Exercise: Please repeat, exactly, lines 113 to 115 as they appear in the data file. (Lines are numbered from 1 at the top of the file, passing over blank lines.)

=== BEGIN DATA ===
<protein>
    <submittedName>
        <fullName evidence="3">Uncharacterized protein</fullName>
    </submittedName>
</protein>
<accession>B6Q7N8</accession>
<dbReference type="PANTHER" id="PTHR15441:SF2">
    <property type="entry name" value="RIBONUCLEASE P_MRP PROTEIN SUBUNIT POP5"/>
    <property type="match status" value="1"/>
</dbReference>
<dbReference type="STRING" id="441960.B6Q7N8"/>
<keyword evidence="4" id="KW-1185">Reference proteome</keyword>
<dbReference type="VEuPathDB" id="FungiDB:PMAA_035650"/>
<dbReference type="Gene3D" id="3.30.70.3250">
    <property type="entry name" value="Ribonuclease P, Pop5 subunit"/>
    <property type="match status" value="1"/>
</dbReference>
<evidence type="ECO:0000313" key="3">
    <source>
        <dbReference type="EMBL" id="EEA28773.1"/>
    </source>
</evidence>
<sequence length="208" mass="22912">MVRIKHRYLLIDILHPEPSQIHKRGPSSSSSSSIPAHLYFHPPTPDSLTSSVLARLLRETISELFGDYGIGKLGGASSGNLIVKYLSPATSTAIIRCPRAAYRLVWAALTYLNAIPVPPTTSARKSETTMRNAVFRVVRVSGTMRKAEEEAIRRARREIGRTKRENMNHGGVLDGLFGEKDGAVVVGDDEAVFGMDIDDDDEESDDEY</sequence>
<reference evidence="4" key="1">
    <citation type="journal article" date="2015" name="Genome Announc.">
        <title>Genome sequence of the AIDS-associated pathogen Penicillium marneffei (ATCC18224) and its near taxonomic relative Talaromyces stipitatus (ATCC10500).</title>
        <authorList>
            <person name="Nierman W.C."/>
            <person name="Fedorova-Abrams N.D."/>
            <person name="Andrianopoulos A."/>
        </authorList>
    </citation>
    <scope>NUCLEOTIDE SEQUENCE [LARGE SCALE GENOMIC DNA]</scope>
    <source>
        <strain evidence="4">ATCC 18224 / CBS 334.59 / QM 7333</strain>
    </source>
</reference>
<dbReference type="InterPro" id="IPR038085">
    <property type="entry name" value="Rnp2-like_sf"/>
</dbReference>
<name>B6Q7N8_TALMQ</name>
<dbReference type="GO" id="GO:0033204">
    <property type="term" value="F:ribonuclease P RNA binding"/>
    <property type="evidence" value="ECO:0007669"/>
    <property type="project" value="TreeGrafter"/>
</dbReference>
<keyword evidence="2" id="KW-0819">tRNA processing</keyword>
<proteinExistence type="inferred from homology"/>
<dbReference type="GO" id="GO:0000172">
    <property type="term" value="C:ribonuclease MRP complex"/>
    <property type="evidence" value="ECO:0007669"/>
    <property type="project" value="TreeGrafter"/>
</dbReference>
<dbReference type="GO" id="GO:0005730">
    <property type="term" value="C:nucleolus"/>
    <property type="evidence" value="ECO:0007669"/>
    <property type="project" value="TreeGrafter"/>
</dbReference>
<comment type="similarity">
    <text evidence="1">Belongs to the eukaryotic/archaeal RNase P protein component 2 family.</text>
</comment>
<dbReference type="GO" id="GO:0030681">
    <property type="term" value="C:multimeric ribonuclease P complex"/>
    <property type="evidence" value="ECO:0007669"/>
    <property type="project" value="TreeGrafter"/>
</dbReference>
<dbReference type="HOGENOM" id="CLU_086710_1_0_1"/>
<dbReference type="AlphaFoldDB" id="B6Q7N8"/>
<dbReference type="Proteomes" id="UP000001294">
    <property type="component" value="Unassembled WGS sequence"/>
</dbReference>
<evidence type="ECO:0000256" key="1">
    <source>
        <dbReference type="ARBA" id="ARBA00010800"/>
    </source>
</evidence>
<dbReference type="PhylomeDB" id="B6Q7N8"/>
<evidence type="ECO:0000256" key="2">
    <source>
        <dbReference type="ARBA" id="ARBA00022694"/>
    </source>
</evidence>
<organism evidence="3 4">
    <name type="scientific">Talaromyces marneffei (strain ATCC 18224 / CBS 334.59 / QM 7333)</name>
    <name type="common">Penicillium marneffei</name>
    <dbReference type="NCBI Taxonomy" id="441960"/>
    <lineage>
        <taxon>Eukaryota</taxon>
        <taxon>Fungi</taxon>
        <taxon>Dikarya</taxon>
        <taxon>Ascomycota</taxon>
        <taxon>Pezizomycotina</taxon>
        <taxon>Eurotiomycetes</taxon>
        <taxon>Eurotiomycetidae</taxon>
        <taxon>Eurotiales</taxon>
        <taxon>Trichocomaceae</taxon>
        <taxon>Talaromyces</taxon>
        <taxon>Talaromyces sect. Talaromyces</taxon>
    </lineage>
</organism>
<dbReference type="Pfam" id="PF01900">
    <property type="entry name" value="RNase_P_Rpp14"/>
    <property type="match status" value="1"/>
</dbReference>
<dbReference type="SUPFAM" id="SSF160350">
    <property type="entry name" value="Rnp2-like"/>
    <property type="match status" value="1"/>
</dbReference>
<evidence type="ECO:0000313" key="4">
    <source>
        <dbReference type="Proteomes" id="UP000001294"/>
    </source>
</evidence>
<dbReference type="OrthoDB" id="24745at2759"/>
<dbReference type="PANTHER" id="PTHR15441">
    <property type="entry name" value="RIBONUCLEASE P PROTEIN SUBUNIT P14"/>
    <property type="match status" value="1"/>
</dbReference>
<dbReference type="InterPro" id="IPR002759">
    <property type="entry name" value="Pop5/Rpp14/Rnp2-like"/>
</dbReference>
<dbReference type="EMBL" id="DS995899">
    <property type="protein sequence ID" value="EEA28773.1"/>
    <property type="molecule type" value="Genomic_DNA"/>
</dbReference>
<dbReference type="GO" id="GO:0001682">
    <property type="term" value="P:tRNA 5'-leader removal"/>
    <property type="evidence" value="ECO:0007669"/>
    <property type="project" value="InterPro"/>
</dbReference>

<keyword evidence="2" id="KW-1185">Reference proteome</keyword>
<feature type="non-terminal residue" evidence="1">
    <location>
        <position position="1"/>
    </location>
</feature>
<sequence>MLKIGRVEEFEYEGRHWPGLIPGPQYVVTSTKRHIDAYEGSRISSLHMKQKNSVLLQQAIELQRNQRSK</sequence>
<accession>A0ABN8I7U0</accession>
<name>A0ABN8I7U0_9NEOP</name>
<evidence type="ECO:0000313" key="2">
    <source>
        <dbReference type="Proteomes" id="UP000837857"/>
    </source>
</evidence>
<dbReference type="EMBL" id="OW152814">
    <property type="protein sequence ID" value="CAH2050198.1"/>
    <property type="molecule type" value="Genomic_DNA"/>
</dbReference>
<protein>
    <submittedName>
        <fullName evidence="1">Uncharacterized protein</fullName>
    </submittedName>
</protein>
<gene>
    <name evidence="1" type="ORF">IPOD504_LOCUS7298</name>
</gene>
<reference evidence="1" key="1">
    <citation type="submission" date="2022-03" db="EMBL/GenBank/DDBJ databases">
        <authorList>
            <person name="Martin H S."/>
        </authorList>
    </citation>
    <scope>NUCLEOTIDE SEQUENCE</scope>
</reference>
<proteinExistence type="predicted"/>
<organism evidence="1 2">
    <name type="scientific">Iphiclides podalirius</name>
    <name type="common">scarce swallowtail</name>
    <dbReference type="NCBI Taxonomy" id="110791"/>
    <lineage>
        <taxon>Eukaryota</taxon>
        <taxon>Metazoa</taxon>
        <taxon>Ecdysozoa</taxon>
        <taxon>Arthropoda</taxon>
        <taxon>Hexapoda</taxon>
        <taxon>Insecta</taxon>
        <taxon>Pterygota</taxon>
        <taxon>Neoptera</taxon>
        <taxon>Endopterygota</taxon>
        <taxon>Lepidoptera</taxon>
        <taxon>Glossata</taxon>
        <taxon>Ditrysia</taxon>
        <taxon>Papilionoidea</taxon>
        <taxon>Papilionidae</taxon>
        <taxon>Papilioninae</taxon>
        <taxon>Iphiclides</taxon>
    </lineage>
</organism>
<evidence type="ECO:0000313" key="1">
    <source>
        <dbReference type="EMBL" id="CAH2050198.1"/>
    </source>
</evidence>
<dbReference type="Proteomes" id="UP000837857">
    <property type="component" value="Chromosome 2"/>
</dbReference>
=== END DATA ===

</evidence>
<dbReference type="OrthoDB" id="24745at2759"/>
<dbReference type="PANTHER" id="PTHR15441">